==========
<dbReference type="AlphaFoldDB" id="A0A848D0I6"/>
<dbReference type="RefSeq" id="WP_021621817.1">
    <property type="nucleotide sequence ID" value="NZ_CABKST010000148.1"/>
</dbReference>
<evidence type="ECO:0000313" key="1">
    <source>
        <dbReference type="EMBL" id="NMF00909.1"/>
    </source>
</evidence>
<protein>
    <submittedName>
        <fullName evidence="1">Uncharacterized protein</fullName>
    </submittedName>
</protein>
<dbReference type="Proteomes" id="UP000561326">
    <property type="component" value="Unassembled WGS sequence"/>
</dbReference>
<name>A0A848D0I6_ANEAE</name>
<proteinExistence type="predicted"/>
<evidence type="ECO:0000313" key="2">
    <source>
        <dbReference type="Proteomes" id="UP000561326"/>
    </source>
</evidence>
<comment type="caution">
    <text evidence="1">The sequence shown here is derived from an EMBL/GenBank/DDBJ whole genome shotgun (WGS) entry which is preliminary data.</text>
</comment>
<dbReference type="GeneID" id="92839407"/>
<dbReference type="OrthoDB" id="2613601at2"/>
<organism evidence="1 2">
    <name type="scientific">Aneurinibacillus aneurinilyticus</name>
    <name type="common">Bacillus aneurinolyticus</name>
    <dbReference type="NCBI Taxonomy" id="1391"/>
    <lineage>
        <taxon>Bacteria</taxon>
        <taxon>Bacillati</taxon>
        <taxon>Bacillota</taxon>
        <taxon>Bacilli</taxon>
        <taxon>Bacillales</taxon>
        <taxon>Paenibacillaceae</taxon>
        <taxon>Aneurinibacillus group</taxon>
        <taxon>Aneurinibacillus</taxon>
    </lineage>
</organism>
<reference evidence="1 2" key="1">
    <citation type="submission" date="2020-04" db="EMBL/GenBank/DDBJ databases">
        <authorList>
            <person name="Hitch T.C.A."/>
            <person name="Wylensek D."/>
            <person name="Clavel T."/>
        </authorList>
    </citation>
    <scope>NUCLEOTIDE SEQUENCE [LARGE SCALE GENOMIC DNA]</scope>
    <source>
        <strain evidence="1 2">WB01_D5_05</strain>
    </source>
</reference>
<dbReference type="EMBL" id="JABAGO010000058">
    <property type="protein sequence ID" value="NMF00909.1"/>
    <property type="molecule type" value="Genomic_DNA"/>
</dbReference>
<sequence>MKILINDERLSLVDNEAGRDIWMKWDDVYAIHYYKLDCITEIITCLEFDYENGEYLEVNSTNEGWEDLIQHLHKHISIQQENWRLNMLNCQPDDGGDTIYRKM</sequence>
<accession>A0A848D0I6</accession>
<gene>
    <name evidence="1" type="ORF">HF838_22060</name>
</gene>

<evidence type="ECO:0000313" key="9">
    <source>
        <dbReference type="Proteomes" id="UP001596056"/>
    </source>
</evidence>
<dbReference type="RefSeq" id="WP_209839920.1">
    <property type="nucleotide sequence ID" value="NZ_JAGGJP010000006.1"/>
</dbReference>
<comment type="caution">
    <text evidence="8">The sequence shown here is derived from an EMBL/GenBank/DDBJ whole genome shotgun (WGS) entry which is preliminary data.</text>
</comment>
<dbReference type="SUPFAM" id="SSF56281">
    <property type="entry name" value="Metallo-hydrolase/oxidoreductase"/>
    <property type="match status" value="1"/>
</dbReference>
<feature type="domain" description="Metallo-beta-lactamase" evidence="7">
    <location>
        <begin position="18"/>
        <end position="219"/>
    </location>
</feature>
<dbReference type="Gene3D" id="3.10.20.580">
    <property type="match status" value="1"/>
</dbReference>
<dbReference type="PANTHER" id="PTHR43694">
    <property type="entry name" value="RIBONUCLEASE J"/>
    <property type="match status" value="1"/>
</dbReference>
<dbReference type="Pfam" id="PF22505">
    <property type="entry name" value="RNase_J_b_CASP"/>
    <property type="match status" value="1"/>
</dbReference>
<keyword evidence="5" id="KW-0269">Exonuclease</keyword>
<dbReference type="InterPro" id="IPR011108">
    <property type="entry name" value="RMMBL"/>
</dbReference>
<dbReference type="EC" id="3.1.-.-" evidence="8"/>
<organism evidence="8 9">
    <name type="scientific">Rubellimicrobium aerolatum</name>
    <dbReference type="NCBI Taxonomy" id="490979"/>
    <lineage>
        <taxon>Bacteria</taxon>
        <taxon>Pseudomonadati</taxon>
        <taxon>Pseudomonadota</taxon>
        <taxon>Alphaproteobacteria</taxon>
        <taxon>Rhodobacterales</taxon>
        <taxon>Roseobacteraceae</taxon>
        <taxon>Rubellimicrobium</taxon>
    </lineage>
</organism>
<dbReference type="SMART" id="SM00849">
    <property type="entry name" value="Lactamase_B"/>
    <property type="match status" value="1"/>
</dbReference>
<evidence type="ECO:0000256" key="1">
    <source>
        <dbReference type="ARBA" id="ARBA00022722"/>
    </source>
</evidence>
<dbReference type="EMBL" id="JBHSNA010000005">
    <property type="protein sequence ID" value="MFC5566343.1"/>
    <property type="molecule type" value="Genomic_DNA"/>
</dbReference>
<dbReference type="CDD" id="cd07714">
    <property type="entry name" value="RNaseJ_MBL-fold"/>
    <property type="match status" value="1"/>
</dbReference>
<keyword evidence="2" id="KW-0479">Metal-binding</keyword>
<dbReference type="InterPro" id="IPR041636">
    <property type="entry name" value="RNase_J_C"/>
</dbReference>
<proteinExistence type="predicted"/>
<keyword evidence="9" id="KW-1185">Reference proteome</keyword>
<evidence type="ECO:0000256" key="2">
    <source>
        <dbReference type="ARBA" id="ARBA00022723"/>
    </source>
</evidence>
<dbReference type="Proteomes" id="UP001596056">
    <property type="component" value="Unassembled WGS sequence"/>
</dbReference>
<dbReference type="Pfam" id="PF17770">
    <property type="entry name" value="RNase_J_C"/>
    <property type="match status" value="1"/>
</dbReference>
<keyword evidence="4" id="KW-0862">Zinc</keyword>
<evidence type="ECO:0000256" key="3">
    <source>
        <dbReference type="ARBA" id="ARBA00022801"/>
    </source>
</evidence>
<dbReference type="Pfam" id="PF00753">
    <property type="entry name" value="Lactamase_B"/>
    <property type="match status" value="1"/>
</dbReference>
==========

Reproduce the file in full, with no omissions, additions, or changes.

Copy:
<dbReference type="AlphaFoldDB" id="A0A848D0I6"/>
<dbReference type="RefSeq" id="WP_021621817.1">
    <property type="nucleotide sequence ID" value="NZ_CABKST010000148.1"/>
</dbReference>
<evidence type="ECO:0000313" key="1">
    <source>
        <dbReference type="EMBL" id="NMF00909.1"/>
    </source>
</evidence>
<protein>
    <submittedName>
        <fullName evidence="1">Uncharacterized protein</fullName>
    </submittedName>
</protein>
<dbReference type="Proteomes" id="UP000561326">
    <property type="component" value="Unassembled WGS sequence"/>
</dbReference>
<name>A0A848D0I6_ANEAE</name>
<proteinExistence type="predicted"/>
<evidence type="ECO:0000313" key="2">
    <source>
        <dbReference type="Proteomes" id="UP000561326"/>
    </source>
</evidence>
<comment type="caution">
    <text evidence="1">The sequence shown here is derived from an EMBL/GenBank/DDBJ whole genome shotgun (WGS) entry which is preliminary data.</text>
</comment>
<dbReference type="GeneID" id="92839407"/>
<dbReference type="OrthoDB" id="2613601at2"/>
<organism evidence="1 2">
    <name type="scientific">Aneurinibacillus aneurinilyticus</name>
    <name type="common">Bacillus aneurinolyticus</name>
    <dbReference type="NCBI Taxonomy" id="1391"/>
    <lineage>
        <taxon>Bacteria</taxon>
        <taxon>Bacillati</taxon>
        <taxon>Bacillota</taxon>
        <taxon>Bacilli</taxon>
        <taxon>Bacillales</taxon>
        <taxon>Paenibacillaceae</taxon>
        <taxon>Aneurinibacillus group</taxon>
        <taxon>Aneurinibacillus</taxon>
    </lineage>
</organism>
<reference evidence="1 2" key="1">
    <citation type="submission" date="2020-04" db="EMBL/GenBank/DDBJ databases">
        <authorList>
            <person name="Hitch T.C.A."/>
            <person name="Wylensek D."/>
            <person name="Clavel T."/>
        </authorList>
    </citation>
    <scope>NUCLEOTIDE SEQUENCE [LARGE SCALE GENOMIC DNA]</scope>
    <source>
        <strain evidence="1 2">WB01_D5_05</strain>
    </source>
</reference>
<dbReference type="EMBL" id="JABAGO010000058">
    <property type="protein sequence ID" value="NMF00909.1"/>
    <property type="molecule type" value="Genomic_DNA"/>
</dbReference>
<sequence>MKILINDERLSLVDNEAGRDIWMKWDDVYAIHYYKLDCITEIITCLEFDYENGEYLEVNSTNEGWEDLIQHLHKHISIQQENWRLNMLNCQPDDGGDTIYRKM</sequence>
<accession>A0A848D0I6</accession>
<gene>
    <name evidence="1" type="ORF">HF838_22060</name>
</gene>

<evidence type="ECO:0000313" key="9">
    <source>
        <dbReference type="Proteomes" id="UP001596056"/>
    </source>
</evidence>
<dbReference type="RefSeq" id="WP_209839920.1">
    <property type="nucleotide sequence ID" value="NZ_JAGGJP010000006.1"/>
</dbReference>
<comment type="caution">
    <text evidence="8">The sequence shown here is derived from an EMBL/GenBank/DDBJ whole genome shotgun (WGS) entry which is preliminary data.</text>
</comment>
<dbReference type="SUPFAM" id="SSF56281">
    <property type="entry name" value="Metallo-hydrolase/oxidoreductase"/>
    <property type="match status" value="1"/>
</dbReference>
<feature type="domain" description="Metallo-beta-lactamase" evidence="7">
    <location>
        <begin position="18"/>
        <end position="219"/>
    </location>
</feature>
<dbReference type="Gene3D" id="3.10.20.580">
    <property type="match status" value="1"/>
</dbReference>
<dbReference type="PANTHER" id="PTHR43694">
    <property type="entry name" value="RIBONUCLEASE J"/>
    <property type="match status" value="1"/>
</dbReference>
<dbReference type="Pfam" id="PF22505">
    <property type="entry name" value="RNase_J_b_CASP"/>
    <property type="match status" value="1"/>
</dbReference>
<keyword evidence="5" id="KW-0269">Exonuclease</keyword>
<dbReference type="InterPro" id="IPR011108">
    <property type="entry name" value="RMMBL"/>
</dbReference>
<dbReference type="EC" id="3.1.-.-" evidence="8"/>
<organism evidence="8 9">
    <name type="scientific">Rubellimicrobium aerolatum</name>
    <dbReference type="NCBI Taxonomy" id="490979"/>
    <lineage>
        <taxon>Bacteria</taxon>
        <taxon>Pseudomonadati</taxon>
        <taxon>Pseudomonadota</taxon>
        <taxon>Alphaproteobacteria</taxon>
        <taxon>Rhodobacterales</taxon>
        <taxon>Roseobacteraceae</taxon>
        <taxon>Rubellimicrobium</taxon>
    </lineage>
</organism>
<dbReference type="SMART" id="SM00849">
    <property type="entry name" value="Lactamase_B"/>
    <property type="match status" value="1"/>
</dbReference>
<evidence type="ECO:0000256" key="1">
    <source>
        <dbReference type="ARBA" id="ARBA00022722"/>
    </source>
</evidence>
<dbReference type="EMBL" id="JBHSNA010000005">
    <property type="protein sequence ID" value="MFC5566343.1"/>
    <property type="molecule type" value="Genomic_DNA"/>
</dbReference>
<dbReference type="CDD" id="cd07714">
    <property type="entry name" value="RNaseJ_MBL-fold"/>
    <property type="match status" value="1"/>
</dbReference>
<keyword evidence="2" id="KW-0479">Metal-binding</keyword>
<dbReference type="InterPro" id="IPR041636">
    <property type="entry name" value="RNase_J_C"/>
</dbReference>
<proteinExistence type="predicted"/>
<keyword evidence="9" id="KW-1185">Reference proteome</keyword>
<evidence type="ECO:0000256" key="2">
    <source>
        <dbReference type="ARBA" id="ARBA00022723"/>
    </source>
</evidence>
<dbReference type="Proteomes" id="UP001596056">
    <property type="component" value="Unassembled WGS sequence"/>
</dbReference>
<dbReference type="Pfam" id="PF17770">
    <property type="entry name" value="RNase_J_C"/>
    <property type="match status" value="1"/>
</dbReference>
<keyword evidence="4" id="KW-0862">Zinc</keyword>
<evidence type="ECO:0000256" key="3">
    <source>
        <dbReference type="ARBA" id="ARBA00022801"/>
    </source>
</evidence>
<dbReference type="Pfam" id="PF00753">
    <property type="entry name" value="Lactamase_B"/>
    <property type="match status" value="1"/>
</dbReference>